Even so, some people swear by it. “I have some vitamin C in my diet every day, but I bump the dose up when I get sick,” Richter says.

“Generally it will reduce the length of the symptoms by at least a day or two and also will help with the severity,” she says. An extra 500 milligrams a day is about all you need.

When their throats are scratchy and raw, doctors often find relief from items stocked in their pantry and fridge. “I’m a big believer in herbal tea with honey and lemon,” Fryhofer says. “It’s easy to get down because it’s warm and comforting.” Honey may also help if you have a cough. One study showed that buckwheat honey relieved children’s coughs even better than the cough suppressant dextromethorphan.

Doctors say they use over-the-counter decongestants and antihistamines only when their symptoms are severe, and even then only sparingly. Many prefer natural alternatives, such as saline (salt and water) solution, which helps clear out nasal mucus. “One time when I had a cold I used it 18 times in one day,” says Marcella Bothwell, MD, FAAP, a pediatric otolaryngologist at Rady Children’s Hospital in San Diego. “You won’t get side effects from saline. Your body is mostly water, so you’re just putting into it what’s already there.”

Grandma’s good old-fashioned “penicillin” is another great soother of stuffed noses. “I’ve enjoyed chicken soup for years,” says Schachter. “The vapor alone clears nasal passages and relieves the throbbing in the sinuses.” Recently researchers have discovered what grandmothers have suspected all along -- that the ingredients in chicken soup (including the chicken stock, carrot, onion, and celery) might actually have a medicinal effect on the body’s immune system, easing the inflammation caused by cold viruses.

The ancient Chinese medical tradition of using hair-thin needles to stimulate pressure points around the body has been used to treat everything from headaches to arthritis, and there’s some suggestion it might help with colds as well.

“I’m a huge fan of acupuncture, and I use it for prevention because there are many studies that show acupuncture boosts your immune system,” Richter says. “I get it about every six to eight weeks, and then more frequently if I get sick.” There isn’t any real evidence that acupuncture relieves colds, but considering the few side effects, trying it probably can’t hurt.

Our docs agree: When they’re feeling really awful, they turn to over-the-counter pain relievers. “The thing that I take most regularly is Tylenol, aspirin, or Advil,” Schachter says. “It’s that sick feeling -- that achy, blah feeling you have when you get sick -- that really bothers me.”

While cold and flu remedies can ease the most severe symptoms, many doctors say they avoid overmedicating themselves. “I don’t like the feeling of taking a lot of medication, where my head feels fuzzy,” Hughes says.

When she feels sick enough to need a cold remedy, Bothwell buys them individually, taking acetaminophen for a fever and a cough suppressant for a cough, instead of a multisymptom cold and flu medication. Bothwell also chooses generics over the brand-name varieties. “One of my pet peeves is spending so much money on these cold preparations,” she says. “Sometimes those combination drugs give you a lot more medicine than you need, and they’re more expensive.”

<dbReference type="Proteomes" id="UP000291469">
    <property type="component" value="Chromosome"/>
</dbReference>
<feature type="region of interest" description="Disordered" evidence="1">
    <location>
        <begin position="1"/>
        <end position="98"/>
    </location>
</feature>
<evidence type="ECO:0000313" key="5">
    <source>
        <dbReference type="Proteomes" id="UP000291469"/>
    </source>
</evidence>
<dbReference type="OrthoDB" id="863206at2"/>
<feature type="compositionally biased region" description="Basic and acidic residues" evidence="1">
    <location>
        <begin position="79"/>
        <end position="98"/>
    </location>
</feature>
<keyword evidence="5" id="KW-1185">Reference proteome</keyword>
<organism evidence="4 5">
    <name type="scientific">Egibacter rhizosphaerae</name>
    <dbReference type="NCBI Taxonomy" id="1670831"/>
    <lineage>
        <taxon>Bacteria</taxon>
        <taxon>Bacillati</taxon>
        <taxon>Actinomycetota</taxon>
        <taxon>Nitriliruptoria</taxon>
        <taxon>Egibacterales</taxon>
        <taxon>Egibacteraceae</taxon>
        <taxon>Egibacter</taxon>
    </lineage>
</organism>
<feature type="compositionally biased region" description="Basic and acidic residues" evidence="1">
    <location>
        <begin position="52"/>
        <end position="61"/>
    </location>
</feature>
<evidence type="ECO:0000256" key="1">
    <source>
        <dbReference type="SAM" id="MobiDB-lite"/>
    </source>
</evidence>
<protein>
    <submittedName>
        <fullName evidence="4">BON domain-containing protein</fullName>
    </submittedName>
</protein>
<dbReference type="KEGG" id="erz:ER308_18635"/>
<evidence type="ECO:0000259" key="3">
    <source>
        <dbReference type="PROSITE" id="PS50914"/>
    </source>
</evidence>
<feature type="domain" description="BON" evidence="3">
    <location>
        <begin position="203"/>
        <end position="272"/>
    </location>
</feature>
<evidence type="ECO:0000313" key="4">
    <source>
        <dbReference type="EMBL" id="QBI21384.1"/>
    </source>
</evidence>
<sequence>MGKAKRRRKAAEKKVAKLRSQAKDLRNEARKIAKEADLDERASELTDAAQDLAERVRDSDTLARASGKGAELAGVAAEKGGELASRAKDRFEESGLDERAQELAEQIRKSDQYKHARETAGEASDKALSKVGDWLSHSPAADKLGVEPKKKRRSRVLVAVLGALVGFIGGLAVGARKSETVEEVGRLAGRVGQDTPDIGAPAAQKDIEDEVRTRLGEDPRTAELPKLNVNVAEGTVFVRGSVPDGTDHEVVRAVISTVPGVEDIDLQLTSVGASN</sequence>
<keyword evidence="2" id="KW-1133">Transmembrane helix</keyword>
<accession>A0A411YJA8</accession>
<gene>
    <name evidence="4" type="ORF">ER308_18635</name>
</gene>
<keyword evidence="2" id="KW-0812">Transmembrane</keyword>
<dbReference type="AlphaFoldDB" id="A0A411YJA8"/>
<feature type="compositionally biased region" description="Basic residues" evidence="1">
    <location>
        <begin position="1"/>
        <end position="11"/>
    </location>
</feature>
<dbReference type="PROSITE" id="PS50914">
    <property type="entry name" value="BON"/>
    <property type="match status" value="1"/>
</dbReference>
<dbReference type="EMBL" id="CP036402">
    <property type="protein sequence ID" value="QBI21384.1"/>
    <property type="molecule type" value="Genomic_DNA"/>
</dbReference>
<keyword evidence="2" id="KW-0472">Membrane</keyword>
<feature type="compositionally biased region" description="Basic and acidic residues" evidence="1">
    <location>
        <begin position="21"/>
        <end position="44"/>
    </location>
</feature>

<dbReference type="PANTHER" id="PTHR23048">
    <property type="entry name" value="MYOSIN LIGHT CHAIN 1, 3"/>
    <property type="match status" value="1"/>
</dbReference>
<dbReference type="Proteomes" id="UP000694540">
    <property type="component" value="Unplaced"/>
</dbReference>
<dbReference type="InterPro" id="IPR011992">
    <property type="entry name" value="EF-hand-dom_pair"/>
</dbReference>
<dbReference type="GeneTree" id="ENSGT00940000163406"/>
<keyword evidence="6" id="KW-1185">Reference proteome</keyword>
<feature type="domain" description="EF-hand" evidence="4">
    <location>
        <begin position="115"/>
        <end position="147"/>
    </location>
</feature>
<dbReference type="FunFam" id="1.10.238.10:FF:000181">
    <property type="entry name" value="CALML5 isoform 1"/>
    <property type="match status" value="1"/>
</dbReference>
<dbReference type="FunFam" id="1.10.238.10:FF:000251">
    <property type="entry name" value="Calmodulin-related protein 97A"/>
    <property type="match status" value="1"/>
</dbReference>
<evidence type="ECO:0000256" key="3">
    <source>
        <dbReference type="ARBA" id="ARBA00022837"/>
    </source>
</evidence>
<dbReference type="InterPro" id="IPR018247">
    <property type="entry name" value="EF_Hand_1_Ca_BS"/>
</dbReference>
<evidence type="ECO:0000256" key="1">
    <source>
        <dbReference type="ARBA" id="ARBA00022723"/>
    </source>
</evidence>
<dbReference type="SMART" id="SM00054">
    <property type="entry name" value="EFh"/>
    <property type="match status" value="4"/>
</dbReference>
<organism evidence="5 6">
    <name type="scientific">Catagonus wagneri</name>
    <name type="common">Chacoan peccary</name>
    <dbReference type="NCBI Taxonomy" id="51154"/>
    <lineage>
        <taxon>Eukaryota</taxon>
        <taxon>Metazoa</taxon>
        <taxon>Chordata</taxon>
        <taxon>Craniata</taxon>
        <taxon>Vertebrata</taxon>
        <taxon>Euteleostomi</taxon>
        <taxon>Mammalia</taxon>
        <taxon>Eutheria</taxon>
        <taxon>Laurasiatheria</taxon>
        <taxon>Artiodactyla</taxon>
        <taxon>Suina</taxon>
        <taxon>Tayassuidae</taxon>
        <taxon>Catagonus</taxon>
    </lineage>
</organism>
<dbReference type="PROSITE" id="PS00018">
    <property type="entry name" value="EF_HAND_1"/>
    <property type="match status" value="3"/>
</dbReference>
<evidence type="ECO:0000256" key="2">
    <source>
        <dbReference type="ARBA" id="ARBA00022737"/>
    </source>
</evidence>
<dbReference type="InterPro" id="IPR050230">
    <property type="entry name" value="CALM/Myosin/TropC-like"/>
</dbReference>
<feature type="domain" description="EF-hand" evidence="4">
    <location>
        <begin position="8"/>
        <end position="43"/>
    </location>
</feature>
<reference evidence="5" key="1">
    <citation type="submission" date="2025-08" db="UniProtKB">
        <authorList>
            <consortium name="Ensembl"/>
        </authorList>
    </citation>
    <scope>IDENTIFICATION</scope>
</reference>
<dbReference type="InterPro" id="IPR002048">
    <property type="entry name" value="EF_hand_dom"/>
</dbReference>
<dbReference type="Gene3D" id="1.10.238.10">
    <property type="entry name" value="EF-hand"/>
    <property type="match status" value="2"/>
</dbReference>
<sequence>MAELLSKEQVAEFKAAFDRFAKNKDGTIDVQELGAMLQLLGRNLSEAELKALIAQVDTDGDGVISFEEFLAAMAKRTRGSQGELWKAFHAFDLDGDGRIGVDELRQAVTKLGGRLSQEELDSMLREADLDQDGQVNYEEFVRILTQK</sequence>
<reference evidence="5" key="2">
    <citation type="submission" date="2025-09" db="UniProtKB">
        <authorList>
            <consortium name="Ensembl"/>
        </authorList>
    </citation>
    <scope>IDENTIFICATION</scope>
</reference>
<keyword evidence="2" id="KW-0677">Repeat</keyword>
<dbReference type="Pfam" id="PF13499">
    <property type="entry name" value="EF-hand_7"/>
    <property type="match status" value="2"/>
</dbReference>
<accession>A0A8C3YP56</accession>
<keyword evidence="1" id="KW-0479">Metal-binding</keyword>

Because doctors can’t afford to use sick days, staying healthy is essential. “I think I’ve taken two or three days in the last 10 to 15 years,” says Schachter. “With the kind of job I have, it’s hard for me to stay home.”

Prevention is the key. Our experts all say a flu shot is essential and they advise staying in the best possible health year-round. “Do the basics -- eat right, sleep right, exercise, and wash your hands,” Richter says. “I work in a pretty high-risk profession, and I rarely get sick because I do those things.”

Show Sources

Sandra Fryhofer, MD, MACP, clinical associate professor at the Emory University School of Medicine, and practicing general internist, Atlanta, GA. Christopher Tolcher, MD, pediatrician in the Los Angeles area and clinical assistant professor of Pediatrics at the University of Southern California School of Medicine. Nancy Hughes, MS, RN, Director, Center for Occupational and Environmental Health in Silver Spring, Maryland. Neil Schachter, MD, professor of Medicine at the Mount Sinai School of Medicine, and medical director of the Respiratory Care Department at Mount Sinai Hospital. Lauren Richter, DO, MAc, clinical assistant professor of medicine in family practice at the Center for Integrative Medicine, University of Maryland School of Medicine. Marcella Bothwell, MD, FAAP, pediatric otolaryngologist and director of the Pediatric Airway and Aerodigestive Team at at Rady Children’s Hospital in San Diego. Chubak J, McTiernan A, et al., The American Journal of Medicine. 2006;119:937-942. Paul IM, Beiler J, et al., Arch Peddiatr Adolesc Med. 2007;161:1140-1146. Rennard BO, Ertl RF, Gossman GL, et al., Chest. 2000; 118:1150-1157. Fugh-Berman, A.,Seminars in Integrative Medicine. 2003;1:106-111. Hulisz D., J Am Pharm Assoc. 2004;44:594-603. Caruso TJ, Prober CG, et al., Clin Infect Dis. 2007;45:569-574. Alexander TH, Davidson TM., Laryngoscope. 2006;116:217-220. Simasek M, Blandino DM., et al., Am Fam Physician. 2007;75:515-520. Douglas RM, Hemila H, Chalker E, et al., Cochrane Database Syst Rev. 2007Jul 18;(3):CD000980.

© 2009 WebMD, LLC. All rights reserved. View privacy policy and trust info